1991, pp. 133)
The three of Sanchin is often described in English as the battles
between mind, body and breath. Other descriptions refer to attack and
defense on the three levels, i.e. the upper, middle and lower levels
(Kinjo, 1999; Otsuka, 1998; Tokashiki, 1995). The three important points
of Sanchin have been described as the stance, the breathing method and
the spirit, and if any one of these three are lacking, one will not be
able to master Sanchin (Higaonna, 1981).
Higashionna Kanryo's Sanchin features two turns, and only one step back.
In order to remedy the lack of backward stepping, Miyagi Chojun created
a shorter version of the kata, featuring no turns, and two steps
backwards (Higaonna, 1981). It is this version that Shimabuku Tatsuo
utilized in his Isshinryu system.
Often described in
Isshinryu as a "night fighting kata," this form was passed down from
Kyan Chotoku to Shimabuku Tatsuo. Interestingly enough, no references to
night fighting are found in the primary references coming out of Japan
and Okinawa, leading this author to conclude that such interpretations
were contrived to fit movements that are not very well understood.
In the year 1762, a tribute ship sent to Satsuma from Ryukyu was blown
off course during a storm, and ended up landing at Tosa Province in
Shikoku, where they remained for a month. The Confucian scholar of Tosa,
Tobe Ryoen 1713-1795), was petitioned to collect testimony from the
crew. The record of this testimony is known as the Oshima Hikki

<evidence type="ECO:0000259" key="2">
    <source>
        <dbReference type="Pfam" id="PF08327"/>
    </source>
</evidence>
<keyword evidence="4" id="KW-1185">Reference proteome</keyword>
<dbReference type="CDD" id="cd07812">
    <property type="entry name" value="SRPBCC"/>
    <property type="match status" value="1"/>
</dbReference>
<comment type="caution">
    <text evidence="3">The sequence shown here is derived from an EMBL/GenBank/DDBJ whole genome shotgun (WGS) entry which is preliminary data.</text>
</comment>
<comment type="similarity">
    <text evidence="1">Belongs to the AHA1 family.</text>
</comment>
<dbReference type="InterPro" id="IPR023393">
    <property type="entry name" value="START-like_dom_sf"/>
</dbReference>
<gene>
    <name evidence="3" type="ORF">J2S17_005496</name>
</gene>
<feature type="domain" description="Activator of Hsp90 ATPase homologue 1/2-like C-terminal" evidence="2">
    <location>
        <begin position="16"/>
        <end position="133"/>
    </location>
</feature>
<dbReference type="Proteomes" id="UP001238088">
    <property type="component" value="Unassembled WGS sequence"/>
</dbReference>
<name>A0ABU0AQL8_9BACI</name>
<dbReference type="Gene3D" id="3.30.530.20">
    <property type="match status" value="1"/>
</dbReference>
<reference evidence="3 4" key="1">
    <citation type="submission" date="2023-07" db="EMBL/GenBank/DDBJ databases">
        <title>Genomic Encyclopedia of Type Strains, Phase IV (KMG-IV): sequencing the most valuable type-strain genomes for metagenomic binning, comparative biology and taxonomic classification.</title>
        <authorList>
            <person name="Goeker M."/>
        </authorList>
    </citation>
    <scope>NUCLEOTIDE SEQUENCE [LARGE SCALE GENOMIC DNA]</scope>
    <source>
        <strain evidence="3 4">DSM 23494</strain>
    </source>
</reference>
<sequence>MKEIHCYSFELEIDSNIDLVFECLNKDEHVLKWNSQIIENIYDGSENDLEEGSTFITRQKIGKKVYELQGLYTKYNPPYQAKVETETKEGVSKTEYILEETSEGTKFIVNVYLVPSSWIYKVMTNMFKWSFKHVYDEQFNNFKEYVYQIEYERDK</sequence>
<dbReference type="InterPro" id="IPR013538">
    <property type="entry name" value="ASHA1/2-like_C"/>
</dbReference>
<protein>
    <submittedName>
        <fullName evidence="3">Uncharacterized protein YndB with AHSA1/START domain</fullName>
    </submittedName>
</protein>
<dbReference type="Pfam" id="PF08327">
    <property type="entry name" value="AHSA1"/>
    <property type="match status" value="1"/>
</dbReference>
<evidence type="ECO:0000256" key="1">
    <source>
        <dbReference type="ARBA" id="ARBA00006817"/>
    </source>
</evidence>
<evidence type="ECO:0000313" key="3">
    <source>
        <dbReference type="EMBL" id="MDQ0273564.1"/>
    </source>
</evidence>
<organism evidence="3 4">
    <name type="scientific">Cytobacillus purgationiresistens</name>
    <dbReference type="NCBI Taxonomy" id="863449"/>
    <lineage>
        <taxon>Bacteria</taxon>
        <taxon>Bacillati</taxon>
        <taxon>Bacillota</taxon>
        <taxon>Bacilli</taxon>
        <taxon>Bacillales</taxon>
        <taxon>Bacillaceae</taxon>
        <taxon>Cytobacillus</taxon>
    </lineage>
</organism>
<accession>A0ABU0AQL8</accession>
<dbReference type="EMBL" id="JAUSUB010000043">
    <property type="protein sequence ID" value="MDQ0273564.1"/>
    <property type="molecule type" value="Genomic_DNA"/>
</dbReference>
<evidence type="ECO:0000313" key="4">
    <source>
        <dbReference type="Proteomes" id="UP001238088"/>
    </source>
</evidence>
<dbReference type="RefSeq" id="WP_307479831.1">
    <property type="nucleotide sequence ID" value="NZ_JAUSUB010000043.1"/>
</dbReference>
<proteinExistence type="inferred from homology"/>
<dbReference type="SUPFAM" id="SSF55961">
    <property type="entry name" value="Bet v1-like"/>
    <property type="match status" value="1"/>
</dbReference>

(literally "Note of Oshima", the name of the area of Tosa where the ship
had ran aground). In this book, there is some very provocative testimony
by a certain Shionja Peichin, describing a man from China called
Koshankin, who demonstrated a grappling technique (McCarthy, 1995;
It is commonly accepted that this Koshankin was the originator of the
Okinawan Kusanku kata, or at least inspired it. However, there are
several unknowns in this equation. First of all, was Koshankin his name
or a title, or even a term of affection towards him? Second, if it was a
title or term of affection, what was his real name? Thirdly, what
martial art(s) did he teach, and how do they differ from the modern
karate kata of Kusanku? Most of these questions are still being
researched by this author and others.
For now, suffice it to say that Kusanku is a highly important kata in
the Okinawan martial arts, and has spawned many versions over the years.
Some of them include the Kusanku Dai/Sho Itosu Anko lineage styles, the